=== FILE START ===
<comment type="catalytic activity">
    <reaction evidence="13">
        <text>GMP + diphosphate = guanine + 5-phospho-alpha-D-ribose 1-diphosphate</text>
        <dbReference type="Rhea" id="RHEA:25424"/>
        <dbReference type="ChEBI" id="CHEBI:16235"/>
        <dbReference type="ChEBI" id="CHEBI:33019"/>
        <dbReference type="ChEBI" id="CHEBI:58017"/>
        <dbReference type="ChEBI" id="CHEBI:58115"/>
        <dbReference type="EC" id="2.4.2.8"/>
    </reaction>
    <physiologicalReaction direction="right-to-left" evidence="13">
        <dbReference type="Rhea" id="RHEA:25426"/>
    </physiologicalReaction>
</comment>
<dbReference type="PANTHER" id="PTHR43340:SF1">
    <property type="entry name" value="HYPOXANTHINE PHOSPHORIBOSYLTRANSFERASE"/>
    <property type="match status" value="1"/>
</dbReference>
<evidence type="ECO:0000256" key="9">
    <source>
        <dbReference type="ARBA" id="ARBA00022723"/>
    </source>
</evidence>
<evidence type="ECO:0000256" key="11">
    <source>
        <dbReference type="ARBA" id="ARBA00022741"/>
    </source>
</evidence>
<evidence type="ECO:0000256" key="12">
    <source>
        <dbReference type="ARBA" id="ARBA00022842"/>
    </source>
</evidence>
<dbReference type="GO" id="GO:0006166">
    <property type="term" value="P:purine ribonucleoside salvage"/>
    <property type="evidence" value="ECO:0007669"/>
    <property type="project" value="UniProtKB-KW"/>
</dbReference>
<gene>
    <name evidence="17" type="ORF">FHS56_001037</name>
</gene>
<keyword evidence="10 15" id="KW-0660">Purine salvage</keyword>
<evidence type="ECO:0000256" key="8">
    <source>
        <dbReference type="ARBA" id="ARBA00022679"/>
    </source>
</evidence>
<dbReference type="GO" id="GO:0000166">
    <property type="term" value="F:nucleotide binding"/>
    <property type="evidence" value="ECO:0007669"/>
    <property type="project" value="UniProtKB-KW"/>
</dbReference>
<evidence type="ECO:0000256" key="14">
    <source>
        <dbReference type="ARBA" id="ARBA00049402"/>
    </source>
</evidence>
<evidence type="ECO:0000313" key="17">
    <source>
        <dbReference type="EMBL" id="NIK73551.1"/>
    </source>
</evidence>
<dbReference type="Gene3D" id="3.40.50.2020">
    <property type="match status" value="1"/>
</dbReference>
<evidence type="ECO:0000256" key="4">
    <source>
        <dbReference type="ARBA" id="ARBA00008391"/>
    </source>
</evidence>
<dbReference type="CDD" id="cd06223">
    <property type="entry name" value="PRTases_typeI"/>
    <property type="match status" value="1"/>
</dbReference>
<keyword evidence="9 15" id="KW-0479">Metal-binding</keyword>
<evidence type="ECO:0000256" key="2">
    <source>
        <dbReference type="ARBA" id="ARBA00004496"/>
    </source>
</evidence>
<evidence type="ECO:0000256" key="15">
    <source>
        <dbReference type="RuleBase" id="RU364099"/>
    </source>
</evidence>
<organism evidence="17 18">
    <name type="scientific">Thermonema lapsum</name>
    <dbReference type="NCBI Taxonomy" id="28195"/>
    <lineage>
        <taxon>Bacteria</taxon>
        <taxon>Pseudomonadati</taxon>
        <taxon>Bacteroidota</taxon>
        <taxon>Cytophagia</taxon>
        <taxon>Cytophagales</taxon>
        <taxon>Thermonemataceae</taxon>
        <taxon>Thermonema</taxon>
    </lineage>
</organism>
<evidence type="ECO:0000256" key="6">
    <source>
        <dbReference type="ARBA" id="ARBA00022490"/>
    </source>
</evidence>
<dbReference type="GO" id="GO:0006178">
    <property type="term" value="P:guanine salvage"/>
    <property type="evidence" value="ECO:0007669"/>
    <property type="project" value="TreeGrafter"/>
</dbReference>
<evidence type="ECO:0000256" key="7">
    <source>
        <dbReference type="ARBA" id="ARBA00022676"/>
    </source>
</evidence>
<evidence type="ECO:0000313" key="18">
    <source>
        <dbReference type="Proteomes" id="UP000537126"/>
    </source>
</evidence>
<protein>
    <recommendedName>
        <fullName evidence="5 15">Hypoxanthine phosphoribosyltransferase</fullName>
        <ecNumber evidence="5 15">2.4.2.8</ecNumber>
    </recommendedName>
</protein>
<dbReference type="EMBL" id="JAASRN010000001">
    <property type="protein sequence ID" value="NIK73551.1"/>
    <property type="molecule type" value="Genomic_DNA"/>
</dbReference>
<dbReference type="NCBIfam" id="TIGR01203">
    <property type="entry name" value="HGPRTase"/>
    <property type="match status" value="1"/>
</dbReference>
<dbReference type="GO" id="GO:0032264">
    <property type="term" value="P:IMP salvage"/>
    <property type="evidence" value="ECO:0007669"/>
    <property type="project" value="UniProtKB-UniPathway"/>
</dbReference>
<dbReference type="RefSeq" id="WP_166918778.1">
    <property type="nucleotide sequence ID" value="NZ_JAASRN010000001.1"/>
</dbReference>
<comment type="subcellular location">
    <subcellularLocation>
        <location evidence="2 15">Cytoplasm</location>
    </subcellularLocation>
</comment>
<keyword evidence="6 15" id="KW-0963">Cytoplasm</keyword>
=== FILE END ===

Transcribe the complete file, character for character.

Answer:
<comment type="catalytic activity">
    <reaction evidence="13">
        <text>GMP + diphosphate = guanine + 5-phospho-alpha-D-ribose 1-diphosphate</text>
        <dbReference type="Rhea" id="RHEA:25424"/>
        <dbReference type="ChEBI" id="CHEBI:16235"/>
        <dbReference type="ChEBI" id="CHEBI:33019"/>
        <dbReference type="ChEBI" id="CHEBI:58017"/>
        <dbReference type="ChEBI" id="CHEBI:58115"/>
        <dbReference type="EC" id="2.4.2.8"/>
    </reaction>
    <physiologicalReaction direction="right-to-left" evidence="13">
        <dbReference type="Rhea" id="RHEA:25426"/>
    </physiologicalReaction>
</comment>
<dbReference type="PANTHER" id="PTHR43340:SF1">
    <property type="entry name" value="HYPOXANTHINE PHOSPHORIBOSYLTRANSFERASE"/>
    <property type="match status" value="1"/>
</dbReference>
<evidence type="ECO:0000256" key="9">
    <source>
        <dbReference type="ARBA" id="ARBA00022723"/>
    </source>
</evidence>
<evidence type="ECO:0000256" key="11">
    <source>
        <dbReference type="ARBA" id="ARBA00022741"/>
    </source>
</evidence>
<evidence type="ECO:0000256" key="12">
    <source>
        <dbReference type="ARBA" id="ARBA00022842"/>
    </source>
</evidence>
<dbReference type="GO" id="GO:0006166">
    <property type="term" value="P:purine ribonucleoside salvage"/>
    <property type="evidence" value="ECO:0007669"/>
    <property type="project" value="UniProtKB-KW"/>
</dbReference>
<gene>
    <name evidence="17" type="ORF">FHS56_001037</name>
</gene>
<keyword evidence="10 15" id="KW-0660">Purine salvage</keyword>
<evidence type="ECO:0000256" key="8">
    <source>
        <dbReference type="ARBA" id="ARBA00022679"/>
    </source>
</evidence>
<dbReference type="GO" id="GO:0000166">
    <property type="term" value="F:nucleotide binding"/>
    <property type="evidence" value="ECO:0007669"/>
    <property type="project" value="UniProtKB-KW"/>
</dbReference>
<evidence type="ECO:0000256" key="14">
    <source>
        <dbReference type="ARBA" id="ARBA00049402"/>
    </source>
</evidence>
<evidence type="ECO:0000313" key="17">
    <source>
        <dbReference type="EMBL" id="NIK73551.1"/>
    </source>
</evidence>
<dbReference type="Gene3D" id="3.40.50.2020">
    <property type="match status" value="1"/>
</dbReference>
<evidence type="ECO:0000256" key="4">
    <source>
        <dbReference type="ARBA" id="ARBA00008391"/>
    </source>
</evidence>
<dbReference type="CDD" id="cd06223">
    <property type="entry name" value="PRTases_typeI"/>
    <property type="match status" value="1"/>
</dbReference>
<keyword evidence="9 15" id="KW-0479">Metal-binding</keyword>
<evidence type="ECO:0000256" key="2">
    <source>
        <dbReference type="ARBA" id="ARBA00004496"/>
    </source>
</evidence>
<evidence type="ECO:0000256" key="15">
    <source>
        <dbReference type="RuleBase" id="RU364099"/>
    </source>
</evidence>
<organism evidence="17 18">
    <name type="scientific">Thermonema lapsum</name>
    <dbReference type="NCBI Taxonomy" id="28195"/>
    <lineage>
        <taxon>Bacteria</taxon>
        <taxon>Pseudomonadati</taxon>
        <taxon>Bacteroidota</taxon>
        <taxon>Cytophagia</taxon>
        <taxon>Cytophagales</taxon>
        <taxon>Thermonemataceae</taxon>
        <taxon>Thermonema</taxon>
    </lineage>
</organism>
<evidence type="ECO:0000256" key="6">
    <source>
        <dbReference type="ARBA" id="ARBA00022490"/>
    </source>
</evidence>
<dbReference type="GO" id="GO:0006178">
    <property type="term" value="P:guanine salvage"/>
    <property type="evidence" value="ECO:0007669"/>
    <property type="project" value="TreeGrafter"/>
</dbReference>
<evidence type="ECO:0000256" key="7">
    <source>
        <dbReference type="ARBA" id="ARBA00022676"/>
    </source>
</evidence>
<evidence type="ECO:0000313" key="18">
    <source>
        <dbReference type="Proteomes" id="UP000537126"/>
    </source>
</evidence>
<protein>
    <recommendedName>
        <fullName evidence="5 15">Hypoxanthine phosphoribosyltransferase</fullName>
        <ecNumber evidence="5 15">2.4.2.8</ecNumber>
    </recommendedName>
</protein>
<dbReference type="EMBL" id="JAASRN010000001">
    <property type="protein sequence ID" value="NIK73551.1"/>
    <property type="molecule type" value="Genomic_DNA"/>
</dbReference>
<dbReference type="NCBIfam" id="TIGR01203">
    <property type="entry name" value="HGPRTase"/>
    <property type="match status" value="1"/>
</dbReference>
<dbReference type="GO" id="GO:0032264">
    <property type="term" value="P:IMP salvage"/>
    <property type="evidence" value="ECO:0007669"/>
    <property type="project" value="UniProtKB-UniPathway"/>
</dbReference>
<dbReference type="RefSeq" id="WP_166918778.1">
    <property type="nucleotide sequence ID" value="NZ_JAASRN010000001.1"/>
</dbReference>
<comment type="subcellular location">
    <subcellularLocation>
        <location evidence="2 15">Cytoplasm</location>
    </subcellularLocation>
</comment>
<keyword evidence="6 15" id="KW-0963">Cytoplasm</keyword>